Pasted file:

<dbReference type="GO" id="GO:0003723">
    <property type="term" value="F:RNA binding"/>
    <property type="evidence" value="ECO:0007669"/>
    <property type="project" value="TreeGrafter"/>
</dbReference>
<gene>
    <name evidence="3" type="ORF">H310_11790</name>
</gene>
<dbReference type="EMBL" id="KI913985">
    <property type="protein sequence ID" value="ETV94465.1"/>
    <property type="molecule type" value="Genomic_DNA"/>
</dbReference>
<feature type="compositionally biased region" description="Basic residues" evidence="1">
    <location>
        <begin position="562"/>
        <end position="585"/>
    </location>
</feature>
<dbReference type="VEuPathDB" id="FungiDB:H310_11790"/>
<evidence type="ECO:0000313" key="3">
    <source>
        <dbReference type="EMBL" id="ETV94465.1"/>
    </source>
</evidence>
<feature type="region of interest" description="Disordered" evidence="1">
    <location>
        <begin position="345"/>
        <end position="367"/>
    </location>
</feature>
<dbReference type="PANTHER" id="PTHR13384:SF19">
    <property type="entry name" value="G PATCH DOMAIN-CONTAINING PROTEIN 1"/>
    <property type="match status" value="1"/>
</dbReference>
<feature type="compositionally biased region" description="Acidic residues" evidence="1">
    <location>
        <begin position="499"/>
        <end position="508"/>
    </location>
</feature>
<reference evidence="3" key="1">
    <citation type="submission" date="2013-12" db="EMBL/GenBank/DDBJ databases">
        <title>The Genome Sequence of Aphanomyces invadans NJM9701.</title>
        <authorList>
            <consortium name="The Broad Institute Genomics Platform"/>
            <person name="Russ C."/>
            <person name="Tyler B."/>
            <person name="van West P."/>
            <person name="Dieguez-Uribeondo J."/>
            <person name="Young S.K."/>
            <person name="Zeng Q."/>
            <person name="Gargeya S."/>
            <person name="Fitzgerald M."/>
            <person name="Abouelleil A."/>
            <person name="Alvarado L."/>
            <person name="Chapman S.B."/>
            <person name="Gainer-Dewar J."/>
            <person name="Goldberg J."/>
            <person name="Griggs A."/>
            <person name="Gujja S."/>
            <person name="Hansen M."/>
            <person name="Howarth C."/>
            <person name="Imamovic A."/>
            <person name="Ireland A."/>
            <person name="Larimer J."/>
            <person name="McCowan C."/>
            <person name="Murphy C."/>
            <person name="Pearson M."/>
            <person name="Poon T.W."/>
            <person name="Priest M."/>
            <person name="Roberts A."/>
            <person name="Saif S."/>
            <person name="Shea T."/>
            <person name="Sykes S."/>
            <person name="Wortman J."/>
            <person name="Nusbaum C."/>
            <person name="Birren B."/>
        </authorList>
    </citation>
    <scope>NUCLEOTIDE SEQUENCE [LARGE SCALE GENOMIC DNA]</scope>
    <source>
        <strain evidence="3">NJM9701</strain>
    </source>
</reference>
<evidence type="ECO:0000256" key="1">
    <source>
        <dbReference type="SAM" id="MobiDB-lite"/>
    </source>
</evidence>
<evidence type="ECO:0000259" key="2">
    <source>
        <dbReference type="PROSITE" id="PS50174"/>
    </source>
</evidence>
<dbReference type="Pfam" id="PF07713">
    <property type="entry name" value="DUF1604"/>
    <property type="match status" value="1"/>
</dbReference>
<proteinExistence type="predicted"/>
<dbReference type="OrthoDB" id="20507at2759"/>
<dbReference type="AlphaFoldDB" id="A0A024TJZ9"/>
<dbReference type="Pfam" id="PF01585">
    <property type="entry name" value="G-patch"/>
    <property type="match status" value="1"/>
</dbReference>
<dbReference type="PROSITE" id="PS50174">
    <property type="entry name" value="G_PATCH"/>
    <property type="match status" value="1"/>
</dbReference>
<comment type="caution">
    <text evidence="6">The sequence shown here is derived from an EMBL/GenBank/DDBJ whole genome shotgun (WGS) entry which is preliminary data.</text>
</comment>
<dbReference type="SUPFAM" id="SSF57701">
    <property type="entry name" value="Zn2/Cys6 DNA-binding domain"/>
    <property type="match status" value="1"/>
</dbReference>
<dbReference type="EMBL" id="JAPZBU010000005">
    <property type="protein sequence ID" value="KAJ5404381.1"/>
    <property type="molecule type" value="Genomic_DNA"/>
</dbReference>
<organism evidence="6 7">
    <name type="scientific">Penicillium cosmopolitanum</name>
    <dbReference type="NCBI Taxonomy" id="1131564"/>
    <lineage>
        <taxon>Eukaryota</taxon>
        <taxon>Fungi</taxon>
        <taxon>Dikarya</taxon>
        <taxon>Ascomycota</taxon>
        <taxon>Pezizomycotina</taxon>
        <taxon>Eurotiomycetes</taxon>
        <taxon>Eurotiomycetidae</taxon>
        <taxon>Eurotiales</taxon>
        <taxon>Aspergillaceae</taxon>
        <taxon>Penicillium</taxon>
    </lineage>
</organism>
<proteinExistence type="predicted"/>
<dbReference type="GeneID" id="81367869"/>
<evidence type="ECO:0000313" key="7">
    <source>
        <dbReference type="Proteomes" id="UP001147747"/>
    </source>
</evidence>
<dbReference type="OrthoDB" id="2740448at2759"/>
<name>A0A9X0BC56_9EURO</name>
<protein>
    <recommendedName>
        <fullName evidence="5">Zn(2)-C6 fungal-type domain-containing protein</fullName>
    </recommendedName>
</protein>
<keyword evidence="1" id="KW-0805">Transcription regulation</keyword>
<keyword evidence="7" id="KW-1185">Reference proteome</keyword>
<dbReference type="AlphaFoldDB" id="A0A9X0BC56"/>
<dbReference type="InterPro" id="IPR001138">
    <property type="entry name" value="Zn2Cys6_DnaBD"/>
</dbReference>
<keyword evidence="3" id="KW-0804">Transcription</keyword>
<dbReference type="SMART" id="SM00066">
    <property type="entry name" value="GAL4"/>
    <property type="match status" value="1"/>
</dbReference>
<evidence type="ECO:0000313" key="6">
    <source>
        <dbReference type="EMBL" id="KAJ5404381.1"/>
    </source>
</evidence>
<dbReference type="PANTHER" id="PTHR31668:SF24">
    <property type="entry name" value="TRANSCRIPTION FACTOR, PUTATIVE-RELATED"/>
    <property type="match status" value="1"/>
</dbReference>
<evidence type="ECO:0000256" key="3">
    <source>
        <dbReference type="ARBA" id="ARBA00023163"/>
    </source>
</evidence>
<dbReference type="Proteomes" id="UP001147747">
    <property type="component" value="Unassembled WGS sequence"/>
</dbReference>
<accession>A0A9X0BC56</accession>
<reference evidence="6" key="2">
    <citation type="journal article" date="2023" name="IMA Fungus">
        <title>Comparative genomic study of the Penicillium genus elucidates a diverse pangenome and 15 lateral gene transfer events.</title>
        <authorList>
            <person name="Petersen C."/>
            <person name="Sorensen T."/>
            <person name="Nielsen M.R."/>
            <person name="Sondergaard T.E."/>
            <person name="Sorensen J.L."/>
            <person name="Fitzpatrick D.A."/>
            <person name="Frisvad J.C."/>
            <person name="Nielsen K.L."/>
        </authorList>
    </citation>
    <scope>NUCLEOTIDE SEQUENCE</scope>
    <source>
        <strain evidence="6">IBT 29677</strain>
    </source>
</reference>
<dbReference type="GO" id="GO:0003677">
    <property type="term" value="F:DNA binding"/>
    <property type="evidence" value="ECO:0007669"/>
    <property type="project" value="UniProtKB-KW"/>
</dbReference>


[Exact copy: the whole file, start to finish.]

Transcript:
<dbReference type="GO" id="GO:0003723">
    <property type="term" value="F:RNA binding"/>
    <property type="evidence" value="ECO:0007669"/>
    <property type="project" value="TreeGrafter"/>
</dbReference>
<gene>
    <name evidence="3" type="ORF">H310_11790</name>
</gene>
<dbReference type="EMBL" id="KI913985">
    <property type="protein sequence ID" value="ETV94465.1"/>
    <property type="molecule type" value="Genomic_DNA"/>
</dbReference>
<feature type="compositionally biased region" description="Basic residues" evidence="1">
    <location>
        <begin position="562"/>
        <end position="585"/>
    </location>
</feature>
<dbReference type="VEuPathDB" id="FungiDB:H310_11790"/>
<evidence type="ECO:0000313" key="3">
    <source>
        <dbReference type="EMBL" id="ETV94465.1"/>
    </source>
</evidence>
<feature type="region of interest" description="Disordered" evidence="1">
    <location>
        <begin position="345"/>
        <end position="367"/>
    </location>
</feature>
<dbReference type="PANTHER" id="PTHR13384:SF19">
    <property type="entry name" value="G PATCH DOMAIN-CONTAINING PROTEIN 1"/>
    <property type="match status" value="1"/>
</dbReference>
<feature type="compositionally biased region" description="Acidic residues" evidence="1">
    <location>
        <begin position="499"/>
        <end position="508"/>
    </location>
</feature>
<reference evidence="3" key="1">
    <citation type="submission" date="2013-12" db="EMBL/GenBank/DDBJ databases">
        <title>The Genome Sequence of Aphanomyces invadans NJM9701.</title>
        <authorList>
            <consortium name="The Broad Institute Genomics Platform"/>
            <person name="Russ C."/>
            <person name="Tyler B."/>
            <person name="van West P."/>
            <person name="Dieguez-Uribeondo J."/>
            <person name="Young S.K."/>
            <person name="Zeng Q."/>
            <person name="Gargeya S."/>
            <person name="Fitzgerald M."/>
            <person name="Abouelleil A."/>
            <person name="Alvarado L."/>
            <person name="Chapman S.B."/>
            <person name="Gainer-Dewar J."/>
            <person name="Goldberg J."/>
            <person name="Griggs A."/>
            <person name="Gujja S."/>
            <person name="Hansen M."/>
            <person name="Howarth C."/>
            <person name="Imamovic A."/>
            <person name="Ireland A."/>
            <person name="Larimer J."/>
            <person name="McCowan C."/>
            <person name="Murphy C."/>
            <person name="Pearson M."/>
            <person name="Poon T.W."/>
            <person name="Priest M."/>
            <person name="Roberts A."/>
            <person name="Saif S."/>
            <person name="Shea T."/>
            <person name="Sykes S."/>
            <person name="Wortman J."/>
            <person name="Nusbaum C."/>
            <person name="Birren B."/>
        </authorList>
    </citation>
    <scope>NUCLEOTIDE SEQUENCE [LARGE SCALE GENOMIC DNA]</scope>
    <source>
        <strain evidence="3">NJM9701</strain>
    </source>
</reference>
<evidence type="ECO:0000256" key="1">
    <source>
        <dbReference type="SAM" id="MobiDB-lite"/>
    </source>
</evidence>
<evidence type="ECO:0000259" key="2">
    <source>
        <dbReference type="PROSITE" id="PS50174"/>
    </source>
</evidence>
<dbReference type="Pfam" id="PF07713">
    <property type="entry name" value="DUF1604"/>
    <property type="match status" value="1"/>
</dbReference>
<proteinExistence type="predicted"/>
<dbReference type="OrthoDB" id="20507at2759"/>
<dbReference type="AlphaFoldDB" id="A0A024TJZ9"/>
<dbReference type="Pfam" id="PF01585">
    <property type="entry name" value="G-patch"/>
    <property type="match status" value="1"/>
</dbReference>
<dbReference type="PROSITE" id="PS50174">
    <property type="entry name" value="G_PATCH"/>
    <property type="match status" value="1"/>
</dbReference>
<comment type="caution">
    <text evidence="6">The sequence shown here is derived from an EMBL/GenBank/DDBJ whole genome shotgun (WGS) entry which is preliminary data.</text>
</comment>
<dbReference type="SUPFAM" id="SSF57701">
    <property type="entry name" value="Zn2/Cys6 DNA-binding domain"/>
    <property type="match status" value="1"/>
</dbReference>
<dbReference type="EMBL" id="JAPZBU010000005">
    <property type="protein sequence ID" value="KAJ5404381.1"/>
    <property type="molecule type" value="Genomic_DNA"/>
</dbReference>
<organism evidence="6 7">
    <name type="scientific">Penicillium cosmopolitanum</name>
    <dbReference type="NCBI Taxonomy" id="1131564"/>
    <lineage>
        <taxon>Eukaryota</taxon>
        <taxon>Fungi</taxon>
        <taxon>Dikarya</taxon>
        <taxon>Ascomycota</taxon>
        <taxon>Pezizomycotina</taxon>
        <taxon>Eurotiomycetes</taxon>
        <taxon>Eurotiomycetidae</taxon>
        <taxon>Eurotiales</taxon>
        <taxon>Aspergillaceae</taxon>
        <taxon>Penicillium</taxon>
    </lineage>
</organism>
<proteinExistence type="predicted"/>
<dbReference type="GeneID" id="81367869"/>
<evidence type="ECO:0000313" key="7">
    <source>
        <dbReference type="Proteomes" id="UP001147747"/>
    </source>
</evidence>
<dbReference type="OrthoDB" id="2740448at2759"/>
<name>A0A9X0BC56_9EURO</name>
<protein>
    <recommendedName>
        <fullName evidence="5">Zn(2)-C6 fungal-type domain-containing protein</fullName>
    </recommendedName>
</protein>
<keyword evidence="1" id="KW-0805">Transcription regulation</keyword>
<keyword evidence="7" id="KW-1185">Reference proteome</keyword>
<dbReference type="AlphaFoldDB" id="A0A9X0BC56"/>
<dbReference type="InterPro" id="IPR001138">
    <property type="entry name" value="Zn2Cys6_DnaBD"/>
</dbReference>
<keyword evidence="3" id="KW-0804">Transcription</keyword>
<dbReference type="SMART" id="SM00066">
    <property type="entry name" value="GAL4"/>
    <property type="match status" value="1"/>
</dbReference>
<evidence type="ECO:0000313" key="6">
    <source>
        <dbReference type="EMBL" id="KAJ5404381.1"/>
    </source>
</evidence>
<dbReference type="PANTHER" id="PTHR31668:SF24">
    <property type="entry name" value="TRANSCRIPTION FACTOR, PUTATIVE-RELATED"/>
    <property type="match status" value="1"/>
</dbReference>
<evidence type="ECO:0000256" key="3">
    <source>
        <dbReference type="ARBA" id="ARBA00023163"/>
    </source>
</evidence>
<dbReference type="Proteomes" id="UP001147747">
    <property type="component" value="Unassembled WGS sequence"/>
</dbReference>
<accession>A0A9X0BC56</accession>
<reference evidence="6" key="2">
    <citation type="journal article" date="2023" name="IMA Fungus">
        <title>Comparative genomic study of the Penicillium genus elucidates a diverse pangenome and 15 lateral gene transfer events.</title>
        <authorList>
            <person name="Petersen C."/>
            <person name="Sorensen T."/>
            <person name="Nielsen M.R."/>
            <person name="Sondergaard T.E."/>
            <person name="Sorensen J.L."/>
            <person name="Fitzpatrick D.A."/>
            <person name="Frisvad J.C."/>
            <person name="Nielsen K.L."/>
        </authorList>
    </citation>
    <scope>NUCLEOTIDE SEQUENCE</scope>
    <source>
        <strain evidence="6">IBT 29677</strain>
    </source>
</reference>
<dbReference type="GO" id="GO:0003677">
    <property type="term" value="F:DNA binding"/>
    <property type="evidence" value="ECO:0007669"/>
    <property type="project" value="UniProtKB-KW"/>
</dbReference>